Civil Procedure

Judge Emmett Ripley Cox, Thirty-Two Years on the Federal Bench: Some Things I Have Learned

In this Essay, prepared as the basis for the 2014 Dunwody Distinguished Lecture in Law at the University of Florida Levin College of Law, Judge Cox discusses a few things he learned from his experience as a trial judge and later as an appellate judge. Specifically, he addresses how the proliferation of federal law—both criminal and civil—imposes […]

Peter L. Markowitz & Lindsay C. Nash, Constitutional Venue

A foundational concept of American jurisprudence is the principle that it is unfair to allow litigants to be haled into far away tribunals when the litigants and the litigation have little or nothing to do with the location of such courts. Historically, both personal jurisdiction and venue each served this purpose in related, but distinct […]

Stephen E. Ludovici, Rule 60(b)(4): When the Courts of Limited Jurisdiction Yield to Finality

It is basic hornbook law—affirmed by courts across time and space repeatedly and unequivocally—that subject-matter jurisdiction cannot be waived. However, in the context of a Rule 60(b)(4) motion seeking relief from a void final judgment after the time for appeal has expired, the onerous standard of review used by courts causes subject-matter jurisdiction to be […]

Kevin J. Lynch, The Lock-in Effect of Preliminary Injunctions

One important bias economists and psychologists have identified is the lock-in effect. The lock-in effect causes a decision maker who must revisit an earlier decision to be locked in to that earlier decision. The effect is particularly pronounced where the earlier decision led to the investment of resources that cannot be recovered. Although lock-in does […]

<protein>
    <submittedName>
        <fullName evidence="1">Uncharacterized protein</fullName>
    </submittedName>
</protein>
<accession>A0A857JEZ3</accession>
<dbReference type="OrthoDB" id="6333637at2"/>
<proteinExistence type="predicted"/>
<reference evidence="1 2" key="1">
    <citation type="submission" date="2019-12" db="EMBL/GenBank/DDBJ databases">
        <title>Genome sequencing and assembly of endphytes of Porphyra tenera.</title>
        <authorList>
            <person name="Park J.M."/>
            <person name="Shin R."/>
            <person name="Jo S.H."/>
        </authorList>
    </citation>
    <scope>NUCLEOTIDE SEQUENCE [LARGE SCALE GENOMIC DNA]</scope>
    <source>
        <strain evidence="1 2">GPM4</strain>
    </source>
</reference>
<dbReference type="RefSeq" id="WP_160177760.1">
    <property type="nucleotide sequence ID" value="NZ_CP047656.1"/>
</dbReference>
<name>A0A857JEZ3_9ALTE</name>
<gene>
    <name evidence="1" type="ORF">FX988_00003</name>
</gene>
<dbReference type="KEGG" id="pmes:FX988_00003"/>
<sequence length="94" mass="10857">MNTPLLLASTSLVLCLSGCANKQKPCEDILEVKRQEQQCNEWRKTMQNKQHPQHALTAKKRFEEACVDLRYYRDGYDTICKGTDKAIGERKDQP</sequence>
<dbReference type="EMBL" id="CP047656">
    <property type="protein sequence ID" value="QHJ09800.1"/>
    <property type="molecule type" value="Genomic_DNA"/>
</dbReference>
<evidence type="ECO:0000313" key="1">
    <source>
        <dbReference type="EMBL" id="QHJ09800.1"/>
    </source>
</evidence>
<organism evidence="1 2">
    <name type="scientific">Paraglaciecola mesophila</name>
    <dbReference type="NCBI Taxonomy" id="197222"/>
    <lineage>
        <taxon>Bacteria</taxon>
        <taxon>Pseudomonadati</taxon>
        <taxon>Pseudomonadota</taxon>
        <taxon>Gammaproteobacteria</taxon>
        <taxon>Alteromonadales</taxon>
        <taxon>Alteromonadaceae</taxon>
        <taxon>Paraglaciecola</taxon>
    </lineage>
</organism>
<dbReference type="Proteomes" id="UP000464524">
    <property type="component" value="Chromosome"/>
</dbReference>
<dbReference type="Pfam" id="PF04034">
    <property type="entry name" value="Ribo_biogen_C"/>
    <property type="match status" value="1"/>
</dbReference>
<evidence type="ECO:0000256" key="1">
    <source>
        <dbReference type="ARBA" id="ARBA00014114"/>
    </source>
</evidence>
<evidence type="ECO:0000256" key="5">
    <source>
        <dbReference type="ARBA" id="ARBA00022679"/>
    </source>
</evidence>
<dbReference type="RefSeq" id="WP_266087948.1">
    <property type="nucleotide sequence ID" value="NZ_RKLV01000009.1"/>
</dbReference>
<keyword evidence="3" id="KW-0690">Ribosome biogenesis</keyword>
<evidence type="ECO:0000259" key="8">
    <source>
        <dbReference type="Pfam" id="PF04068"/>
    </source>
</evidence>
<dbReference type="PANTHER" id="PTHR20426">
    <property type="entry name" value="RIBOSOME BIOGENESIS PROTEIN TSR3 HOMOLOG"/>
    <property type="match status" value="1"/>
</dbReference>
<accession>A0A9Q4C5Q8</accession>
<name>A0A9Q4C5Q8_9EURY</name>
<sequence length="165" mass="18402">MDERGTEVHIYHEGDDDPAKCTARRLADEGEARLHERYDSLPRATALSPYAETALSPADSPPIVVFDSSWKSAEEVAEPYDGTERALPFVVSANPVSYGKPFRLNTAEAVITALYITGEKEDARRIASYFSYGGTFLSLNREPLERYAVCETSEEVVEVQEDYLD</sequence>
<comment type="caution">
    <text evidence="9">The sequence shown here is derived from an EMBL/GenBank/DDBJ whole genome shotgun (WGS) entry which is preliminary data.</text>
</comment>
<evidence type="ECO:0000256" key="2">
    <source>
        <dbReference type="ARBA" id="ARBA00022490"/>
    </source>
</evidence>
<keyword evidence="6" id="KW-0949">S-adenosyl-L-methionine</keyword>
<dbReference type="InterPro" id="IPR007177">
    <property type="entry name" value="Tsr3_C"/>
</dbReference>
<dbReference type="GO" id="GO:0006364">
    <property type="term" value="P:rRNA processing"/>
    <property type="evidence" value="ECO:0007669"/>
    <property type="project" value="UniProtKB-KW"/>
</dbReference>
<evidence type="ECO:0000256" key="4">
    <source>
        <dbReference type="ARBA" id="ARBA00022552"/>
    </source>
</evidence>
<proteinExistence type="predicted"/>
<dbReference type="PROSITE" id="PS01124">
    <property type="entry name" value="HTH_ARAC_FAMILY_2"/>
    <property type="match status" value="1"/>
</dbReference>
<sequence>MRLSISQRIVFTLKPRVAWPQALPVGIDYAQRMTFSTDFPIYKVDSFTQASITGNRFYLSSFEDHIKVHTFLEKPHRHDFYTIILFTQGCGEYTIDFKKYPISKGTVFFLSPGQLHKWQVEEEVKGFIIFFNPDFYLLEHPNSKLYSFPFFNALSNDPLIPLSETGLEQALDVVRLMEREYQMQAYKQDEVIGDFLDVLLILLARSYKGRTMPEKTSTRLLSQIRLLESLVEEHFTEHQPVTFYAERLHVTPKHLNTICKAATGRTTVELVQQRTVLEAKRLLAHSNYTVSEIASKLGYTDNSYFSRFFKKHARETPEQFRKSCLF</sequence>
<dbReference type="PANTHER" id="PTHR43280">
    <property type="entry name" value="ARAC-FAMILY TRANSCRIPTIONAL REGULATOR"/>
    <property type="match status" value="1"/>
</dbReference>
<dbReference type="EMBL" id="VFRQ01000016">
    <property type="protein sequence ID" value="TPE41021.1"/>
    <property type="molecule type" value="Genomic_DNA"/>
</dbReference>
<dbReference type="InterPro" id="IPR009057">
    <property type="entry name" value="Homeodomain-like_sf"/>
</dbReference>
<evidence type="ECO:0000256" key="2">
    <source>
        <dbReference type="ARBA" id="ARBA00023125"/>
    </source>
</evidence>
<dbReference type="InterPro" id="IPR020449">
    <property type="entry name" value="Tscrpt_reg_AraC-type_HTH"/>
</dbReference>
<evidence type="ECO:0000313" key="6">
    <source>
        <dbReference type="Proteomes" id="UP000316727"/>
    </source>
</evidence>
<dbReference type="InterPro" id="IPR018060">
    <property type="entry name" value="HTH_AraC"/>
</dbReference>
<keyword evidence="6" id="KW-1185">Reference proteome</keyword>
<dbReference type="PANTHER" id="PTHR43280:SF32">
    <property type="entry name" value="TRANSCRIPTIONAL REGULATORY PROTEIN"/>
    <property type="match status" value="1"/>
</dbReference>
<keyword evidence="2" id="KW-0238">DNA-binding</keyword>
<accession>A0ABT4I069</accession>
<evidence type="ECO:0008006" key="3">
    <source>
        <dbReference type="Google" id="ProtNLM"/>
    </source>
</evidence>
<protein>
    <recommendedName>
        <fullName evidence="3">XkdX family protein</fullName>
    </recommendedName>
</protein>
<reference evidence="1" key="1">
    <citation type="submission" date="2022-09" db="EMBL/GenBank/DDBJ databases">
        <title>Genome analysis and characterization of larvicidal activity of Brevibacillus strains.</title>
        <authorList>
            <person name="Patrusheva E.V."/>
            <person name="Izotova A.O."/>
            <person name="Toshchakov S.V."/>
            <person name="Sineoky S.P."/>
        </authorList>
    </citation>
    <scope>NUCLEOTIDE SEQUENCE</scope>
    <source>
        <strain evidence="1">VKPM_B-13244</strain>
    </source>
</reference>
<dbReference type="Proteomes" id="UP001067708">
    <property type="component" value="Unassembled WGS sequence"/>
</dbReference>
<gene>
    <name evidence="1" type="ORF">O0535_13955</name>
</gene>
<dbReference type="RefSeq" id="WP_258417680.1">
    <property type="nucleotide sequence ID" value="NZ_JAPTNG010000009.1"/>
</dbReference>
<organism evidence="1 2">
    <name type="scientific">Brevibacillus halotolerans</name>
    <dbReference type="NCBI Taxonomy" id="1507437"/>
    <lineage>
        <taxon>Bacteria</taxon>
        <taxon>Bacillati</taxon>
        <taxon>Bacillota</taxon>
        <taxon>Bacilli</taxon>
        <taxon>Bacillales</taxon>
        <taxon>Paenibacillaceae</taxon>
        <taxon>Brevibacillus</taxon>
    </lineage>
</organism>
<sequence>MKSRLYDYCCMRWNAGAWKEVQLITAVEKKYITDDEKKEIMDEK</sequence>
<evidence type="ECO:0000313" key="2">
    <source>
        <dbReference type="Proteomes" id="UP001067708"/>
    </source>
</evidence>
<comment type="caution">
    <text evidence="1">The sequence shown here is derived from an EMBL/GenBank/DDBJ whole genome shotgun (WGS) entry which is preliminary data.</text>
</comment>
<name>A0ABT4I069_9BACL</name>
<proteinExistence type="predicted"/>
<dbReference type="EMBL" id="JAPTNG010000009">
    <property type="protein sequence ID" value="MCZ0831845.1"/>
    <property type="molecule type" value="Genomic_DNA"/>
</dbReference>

Wendy Parker, Recognizing Discrimination: Lessons From White Plaintiffs

The Supreme Court has developed a robust equal protection jurisprudence to recognize the rights of whites complaining of race conscious governmental activity. This was particularly reflected in the Court’s opinion in Parents Involved, where the Roberts Court radically repositioned the meaning of Brown v. Board of Education. That opinion all but guarantees that eventually Abigail Noel Fisher will win her […]

Dane Ullian, Retroactive Application of State Long-Arm Statutes

A precondition to a court’s exercising any measure of authority over an individual or an entity is the court’s establishment of personal jurisdiction. A court may exercise personal jurisdiction over a nonresident defendant only if the forum state provides a statutory basis for exercising jurisdiction over the nonresident and the exercise of jurisdiction satisfies the constitutional due process standard. Personal […]